3D TV: Avatar or Ishtar?
Do punters really want it?
Heads or Fails We've seen plenty of forecasts predicting how many 3D TVs will be sold in the coming years - the latest, from UK-based IMS Research, puts the total at 218m shipped by the end of 2015 - but none that show that punters want or will use the technoology.
As we reported recently, there have been small spending surges in the US and Europe following the debut of 3D TV sets in these territories, but since there's no real amount of content, we have to attribute these sales to folk with too much money or at least more money than sense, and not real people.
We agree with IMS' Anna Hunt, who notes that “within five years, the majority of high-end large-screen TV sets and Blu-ray Disc players are likely to offer 3D capability". Eventually, all sets will have this feature as vendors struggle to sell more sets and the cost of adding the technology falls.
One day, all TVs will be made this way.
Content will come. Over here, Sky will start broadcasting 3D programming, eventually, and more and more 3D Blu-ray Discs will ship. Though, as Reg Hardware's recent 3D TV Group Test revealed, 2010's release list is all too brief.
But will punters adopt it? Most surveys which have asked retailers all mention that internet connectivity appeals to consumers more than 3D does, while in the UK specifically all the signs are that Freeview HD is the key draw pulling punters into the shops in search of a new screen.
As yet, though, no one appears to have questioned consumers here or elsewhere about whether they actually want 3D TV.
We see signs, admittedly entirely anecdotally, that even 3D in the cinema is proving to be less of a draw, so what chance has the technology got in the living room?
Based on the people we've asked over the past month or so - which we certainly don't pretend is a scientifically selected or statistically relevant sample - suggest of itself 3D TV will be no more successful than a one-legged man in an arse-kicking contest.
Is this view typical? Now's the chance for you to have your say, in the forum. ®
Pros and Cons
More immersive with the right content
Family sitting around with their jamjars on
Non-interoperability of different specs so need a bag of 'spares' for when friends come around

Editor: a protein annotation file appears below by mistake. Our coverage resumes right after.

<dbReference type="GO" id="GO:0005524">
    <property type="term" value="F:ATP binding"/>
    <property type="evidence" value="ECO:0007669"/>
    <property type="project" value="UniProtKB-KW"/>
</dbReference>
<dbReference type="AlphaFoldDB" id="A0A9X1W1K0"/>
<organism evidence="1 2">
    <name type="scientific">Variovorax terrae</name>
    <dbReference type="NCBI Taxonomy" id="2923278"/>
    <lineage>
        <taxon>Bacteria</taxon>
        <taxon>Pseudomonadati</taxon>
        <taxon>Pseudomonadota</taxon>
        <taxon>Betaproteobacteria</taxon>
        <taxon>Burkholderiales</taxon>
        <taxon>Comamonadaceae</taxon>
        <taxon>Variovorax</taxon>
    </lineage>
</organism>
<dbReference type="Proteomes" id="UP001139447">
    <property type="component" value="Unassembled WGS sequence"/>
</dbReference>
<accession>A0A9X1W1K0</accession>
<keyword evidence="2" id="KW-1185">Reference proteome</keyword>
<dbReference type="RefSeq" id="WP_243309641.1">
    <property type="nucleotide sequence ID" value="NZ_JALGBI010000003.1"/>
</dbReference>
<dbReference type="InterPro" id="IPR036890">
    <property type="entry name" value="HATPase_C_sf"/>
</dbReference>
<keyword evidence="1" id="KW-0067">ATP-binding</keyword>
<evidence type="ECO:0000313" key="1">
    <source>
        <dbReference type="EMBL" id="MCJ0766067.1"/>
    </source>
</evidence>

Easy to lose one remote, what are the odds on losing/breaking expensive glasses
Not great/relevant for many types of content
possible restrictions on viewing angles/distances in modern, cramped houses
I left out expense since that will fall. Yes, internet access would be more useful.
@a beter horse
You used to need to wear glasses to watch colour TV?
People were made nauseous by HD?
Viewing angles were a problem with both?
I don't think any of the above arguments were ever made for colour TV or HD.
As far as I can see...
...3D was added as a gimmick to films to encourage people back into the cinema and away from pirated movies (or, god forbid, waiting for the film to come out on DVD).
As home AV setups now have colour, surround sound, widescreen and hi-def, cinemas needed a new trick. Once people have 3D at home, cinema will need to find a new fad.
The thing is... did you hear anyone actually crying out for 3D? Widescreen, maybe (nobody was UNhappy with their standard def TV); hi-def, at a stretch (most people can't tell the difference between DVD and Blu-Ray). 3D, though?
one-legged man in an arse-kicking contest
The thing is, anyone can wander up and watch the arse-kicking contest without forking out £50+ for a pair of glasses that give them headaches.
So I suggest that the one-legged man will get more viewers.
I'd much rather have UPnP and DNLA built into my telly than 3D.
3D is a gimmick for content-providers. If you've digitised your DvD library and are keeping it on a server, then plug&play connectivity with that library is far more enticing.
And let's be honest here; most TV manufacturers aren't in the content business. They just want to sell more goggleboxes so I'd recommend that they take steps in this direction. Leave the 3D gimmicry to Sky and just let me watch my movies on my TV with a minimum of hassle.